Business World

Wednesday 22 February 2017

BA agrees pensions plan ahead of merger

Published 22/06/2010 | 10:18

British Airways said today that it had agreed a recovery plan for its underfunded pension schemes in a move which paves the way for its merger with Spanish rival Iberia.

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The embattled airline said its agreement with pension trustees would avoid closure of the two final salary company pension schemes - which together have nearly 100,000 members.

It aims to pay £330m a year, rising in line with inflation, until 2023 and 2026 for the two schemes to plug a gaping £3.7bn deficit.

But members will have to either pay more to maintain the same benefits, or see their pension pots reduce.

BA will submit the plans to the Pensions Regulator by the end of June and Iberia now has three months to consider the pensions deal.

The pension recovery programme had been a major sticking point in the Iberia merger and Iberia still has the option to call off the tie-up if it does not agree with the arrangement struck with trustees.

BA struck an agreement in March with trade unions on the pension changes, which will see members accept a reduction in benefits.

However, those in the larger of the two schemes - the 68,800-strong New Airways Pension Scheme (Naps) - can pay 4.5pc more in contributions to maintain existing benefits.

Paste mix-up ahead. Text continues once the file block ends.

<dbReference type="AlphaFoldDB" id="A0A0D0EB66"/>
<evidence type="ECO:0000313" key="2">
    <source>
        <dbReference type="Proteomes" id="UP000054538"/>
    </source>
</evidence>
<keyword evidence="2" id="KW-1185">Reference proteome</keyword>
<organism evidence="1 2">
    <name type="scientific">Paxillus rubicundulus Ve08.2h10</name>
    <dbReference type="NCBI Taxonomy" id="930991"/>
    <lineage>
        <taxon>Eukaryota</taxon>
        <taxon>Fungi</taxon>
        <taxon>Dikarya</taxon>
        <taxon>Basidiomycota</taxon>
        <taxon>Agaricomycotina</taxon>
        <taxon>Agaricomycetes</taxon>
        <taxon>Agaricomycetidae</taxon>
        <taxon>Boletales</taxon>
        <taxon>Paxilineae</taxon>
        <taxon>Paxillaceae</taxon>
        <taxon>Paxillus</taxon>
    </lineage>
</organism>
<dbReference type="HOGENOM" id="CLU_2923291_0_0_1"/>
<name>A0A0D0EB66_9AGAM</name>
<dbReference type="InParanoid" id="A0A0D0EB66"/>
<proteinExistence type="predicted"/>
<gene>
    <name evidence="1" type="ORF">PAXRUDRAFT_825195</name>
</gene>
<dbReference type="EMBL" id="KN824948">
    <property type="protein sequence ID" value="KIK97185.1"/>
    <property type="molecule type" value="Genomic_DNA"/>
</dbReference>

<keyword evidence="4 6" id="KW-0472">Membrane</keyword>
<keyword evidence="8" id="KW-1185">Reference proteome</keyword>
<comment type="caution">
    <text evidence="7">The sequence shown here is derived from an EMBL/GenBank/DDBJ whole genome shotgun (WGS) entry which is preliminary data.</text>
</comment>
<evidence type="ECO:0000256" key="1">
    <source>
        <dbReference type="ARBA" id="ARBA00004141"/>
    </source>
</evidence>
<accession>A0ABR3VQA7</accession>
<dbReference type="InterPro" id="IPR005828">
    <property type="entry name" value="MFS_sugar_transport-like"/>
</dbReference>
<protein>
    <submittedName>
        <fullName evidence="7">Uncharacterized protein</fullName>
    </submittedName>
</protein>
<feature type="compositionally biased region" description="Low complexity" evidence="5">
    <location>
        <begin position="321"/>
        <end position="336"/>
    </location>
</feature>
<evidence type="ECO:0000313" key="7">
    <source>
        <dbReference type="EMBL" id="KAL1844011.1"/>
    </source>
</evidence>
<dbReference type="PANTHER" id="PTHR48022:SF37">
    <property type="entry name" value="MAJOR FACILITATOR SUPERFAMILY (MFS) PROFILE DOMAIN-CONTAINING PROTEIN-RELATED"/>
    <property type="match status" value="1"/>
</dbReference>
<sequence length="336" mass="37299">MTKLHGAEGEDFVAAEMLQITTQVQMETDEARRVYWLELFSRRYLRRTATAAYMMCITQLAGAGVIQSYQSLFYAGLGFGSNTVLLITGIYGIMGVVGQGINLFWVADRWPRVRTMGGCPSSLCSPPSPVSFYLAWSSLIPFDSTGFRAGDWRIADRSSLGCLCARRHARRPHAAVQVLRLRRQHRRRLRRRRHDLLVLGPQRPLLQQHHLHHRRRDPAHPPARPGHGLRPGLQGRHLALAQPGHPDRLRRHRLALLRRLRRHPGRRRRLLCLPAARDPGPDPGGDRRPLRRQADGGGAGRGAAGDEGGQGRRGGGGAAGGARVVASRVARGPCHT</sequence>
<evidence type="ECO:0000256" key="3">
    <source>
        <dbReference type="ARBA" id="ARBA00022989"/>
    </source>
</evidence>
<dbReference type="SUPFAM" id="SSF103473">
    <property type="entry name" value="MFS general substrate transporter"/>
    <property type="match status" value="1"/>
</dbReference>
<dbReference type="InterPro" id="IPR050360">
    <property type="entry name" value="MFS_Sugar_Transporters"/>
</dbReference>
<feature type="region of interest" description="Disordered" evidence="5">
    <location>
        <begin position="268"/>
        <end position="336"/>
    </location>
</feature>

BA chief financial officer Keith Williams said: "The trustees understand that the airline is unable to increase its contributions in the current financial climate but we have agreed a recovery plan that avoids closing the pension schemes, gives Naps members choice over their future pension accruals, and increases the prudence of the assumptions employed in managing the scheme."

The Naps scheme has a deficit of around £2.7bn, while the Airways Pension Scheme (Aps) - with around 31,000 members - is some £1bn in the red.

They both closed to new members many years ago, with the Naps shut in 2003 and Aps in 1984.

But they have been under threat amid mounting funding pressure from falling stock markets and increasing liabilities as members live longer.

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